There had been sporadic attempts before the Civil War to organize national-interest groups, most notably in the cause of abolitionism and reform; but in general the limited power of the federal government and the regional or sectional character of American life had discouraged most efforts. By 1900 national organization seemed the preferred way, and through the next thirty years the trend accelerated because of the demonstrated success of such powerful lobbies as the American Federation of Labor (founded in 1886), the National Association of Manufacturers (1895), the American Medical Association (1901), and the United States Chamber of Commerce (1912). Two cases in particular served as proof of the advantages to be gained from group action:
THE GRANGERS , or the Patrons of Husbandry, had originally banded together in the midwestern farm belt just after the Civil War for social and educational purposes, but almost immediately they recognized the political potential of their association and by 1871 had successfully lobbied the Illinois assembly into creating a state commission to regulate railroad and warehousing rates. Within three years the states of Iowa and Wisconsin followed suit. Buoyed by a favorable ruling of the Supreme Court in 1877, which held that the Granger laws were constitutional because private property devoted to public use should be subject to public control, the Grangers lobbied actively for a national railroad law to curb the power of the rail monopolies. The result was the passage of the Interstate Commerce Act of 1887 and the beginning of the federal government’s efforts to regulate big business.
PROHIBITION, as provided for in the Eighteenth Amendment to the Constitution and the Volstead Act of 1919, brought to a close one of the most successful lobbying movements in the nation’s history. Its origins lay in the reform movements of the Jacksonian period and the formation of the United States Temperance Union. Tied very closely to fundamentalist religious groups in the South and Midwest, the temperance lobbies had succeeded in temporarily drying up twenty states by 1861, but postwar legislatures undid much of the work in all but a handful of states. Undaunted, the temperance forces gained momentum with the establishment of the Women’s Christian Temperance Union in 1874 and the Anti-Saloon League in 1896. By the turn of the century there was a nationwide network of loose alliances, including a number of political groups, that moved forward on many fronts: distributing literature, working actively with church groups at the state and local level, staging marches and public rallies, and, above all else, bombarding Congress with demands that a national law be passed. The turning point came in 1917, with the entrance of America into World War i. Pointing to the seventeen states that were again dry and drawing heavily on the anti-German sentiment already visible in other ways (the banning of German-language texts in the schools, for example), the temperance lobbies made their final pitch. They pointed to the preponderance of German-Americans in the brewing industry and suggested that prohibition was patriotic at the core, and they argued that it would sharply increase the nation’s food supply during the national emergency by freeing vast quantities of grain. On December 18, 1917, Congress bowed to the pressure and sent the proposed amendment out to the states. Ratification was completed on January 29, 1919.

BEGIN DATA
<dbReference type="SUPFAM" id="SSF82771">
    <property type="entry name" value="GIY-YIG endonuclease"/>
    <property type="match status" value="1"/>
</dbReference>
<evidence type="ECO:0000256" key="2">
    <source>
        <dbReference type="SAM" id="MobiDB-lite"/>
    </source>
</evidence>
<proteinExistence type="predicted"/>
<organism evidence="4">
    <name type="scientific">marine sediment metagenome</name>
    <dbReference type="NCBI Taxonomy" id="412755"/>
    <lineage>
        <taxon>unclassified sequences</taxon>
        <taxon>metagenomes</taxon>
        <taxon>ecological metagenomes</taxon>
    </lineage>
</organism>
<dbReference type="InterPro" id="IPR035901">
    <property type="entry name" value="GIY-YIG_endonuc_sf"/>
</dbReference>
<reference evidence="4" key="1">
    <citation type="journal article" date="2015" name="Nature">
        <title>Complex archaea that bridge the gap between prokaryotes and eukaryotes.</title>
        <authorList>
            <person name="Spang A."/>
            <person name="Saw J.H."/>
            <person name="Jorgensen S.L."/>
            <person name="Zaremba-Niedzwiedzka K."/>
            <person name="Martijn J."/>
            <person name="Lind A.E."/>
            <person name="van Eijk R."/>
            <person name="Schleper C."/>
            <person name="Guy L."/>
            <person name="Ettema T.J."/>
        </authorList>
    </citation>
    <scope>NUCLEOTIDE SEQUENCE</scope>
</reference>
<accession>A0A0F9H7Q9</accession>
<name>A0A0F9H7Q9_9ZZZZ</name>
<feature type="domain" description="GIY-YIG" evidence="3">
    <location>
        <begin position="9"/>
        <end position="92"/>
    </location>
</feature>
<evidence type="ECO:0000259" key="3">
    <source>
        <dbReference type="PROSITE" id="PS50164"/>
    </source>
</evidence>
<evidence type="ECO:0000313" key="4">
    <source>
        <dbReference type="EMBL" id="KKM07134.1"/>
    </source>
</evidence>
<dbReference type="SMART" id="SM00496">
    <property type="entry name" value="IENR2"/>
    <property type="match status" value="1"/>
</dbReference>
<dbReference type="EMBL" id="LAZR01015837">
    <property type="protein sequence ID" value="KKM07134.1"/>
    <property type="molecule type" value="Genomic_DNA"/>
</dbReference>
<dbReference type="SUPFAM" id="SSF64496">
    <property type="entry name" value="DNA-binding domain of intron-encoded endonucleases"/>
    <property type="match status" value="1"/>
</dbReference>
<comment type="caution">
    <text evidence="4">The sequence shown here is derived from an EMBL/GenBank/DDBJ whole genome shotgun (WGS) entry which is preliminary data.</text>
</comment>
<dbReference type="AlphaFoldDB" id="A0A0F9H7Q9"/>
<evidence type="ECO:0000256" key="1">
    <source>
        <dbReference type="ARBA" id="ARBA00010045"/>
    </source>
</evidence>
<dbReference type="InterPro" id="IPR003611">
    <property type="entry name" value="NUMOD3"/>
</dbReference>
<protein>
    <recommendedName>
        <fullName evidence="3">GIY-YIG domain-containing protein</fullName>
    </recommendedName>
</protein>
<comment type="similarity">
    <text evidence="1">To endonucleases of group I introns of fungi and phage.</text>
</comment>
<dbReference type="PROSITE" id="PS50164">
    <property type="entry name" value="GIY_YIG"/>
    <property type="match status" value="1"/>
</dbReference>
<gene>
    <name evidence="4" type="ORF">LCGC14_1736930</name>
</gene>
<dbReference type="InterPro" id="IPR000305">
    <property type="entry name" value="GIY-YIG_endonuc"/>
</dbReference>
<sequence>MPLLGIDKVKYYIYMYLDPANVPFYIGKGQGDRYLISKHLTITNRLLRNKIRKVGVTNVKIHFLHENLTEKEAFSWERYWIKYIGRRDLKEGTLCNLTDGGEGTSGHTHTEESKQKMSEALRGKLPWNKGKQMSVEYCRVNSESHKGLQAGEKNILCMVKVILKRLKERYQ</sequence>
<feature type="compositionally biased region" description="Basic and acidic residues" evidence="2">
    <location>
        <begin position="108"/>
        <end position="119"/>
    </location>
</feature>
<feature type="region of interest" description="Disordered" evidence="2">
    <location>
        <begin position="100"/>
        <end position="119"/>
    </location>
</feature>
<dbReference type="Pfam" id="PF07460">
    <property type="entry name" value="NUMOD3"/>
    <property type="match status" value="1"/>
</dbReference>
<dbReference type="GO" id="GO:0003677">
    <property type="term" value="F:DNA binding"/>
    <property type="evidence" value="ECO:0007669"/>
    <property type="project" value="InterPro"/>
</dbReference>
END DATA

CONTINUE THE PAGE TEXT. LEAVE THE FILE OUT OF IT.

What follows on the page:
Although prohibition itself proved a failure, the model the temperance lobbies provided served to encourage the formation of other national-interest groups over the next twenty years. Ironically, one of the most successful was the repeal lobby that secured the passage of the Twenty-first Amendment in December, 1933, which restored the nation’s right to drink.
Three things are worth noting about lobbies in the years since World War n. The first is the increased professionalism of lobbies generally, their adoption of publicrelations and advertising techniques, and their effective use of modern technology to get their messages across. The danger, of course, is that such efforts to influence legislation are very expensive, and there is always the threat that access to Congress may be limited to the most powerful and wealthiest organizations.
A second development is the emergence in recent years of public-interest lobbies, at once an evidence of the complexity of modern government and the power Washington has to affect our lives and proof that the notion of democracy implicit in the First Amendment’s protection of the right of petition is not limited to the few. Whatever one may think of the individual programs or policies advocated by Zero Population Growth, or Common Cause, or Friends of the Earth, or Right to Life, or other such groups, there is something heartening about a political system that gives them access to the lawmaking process.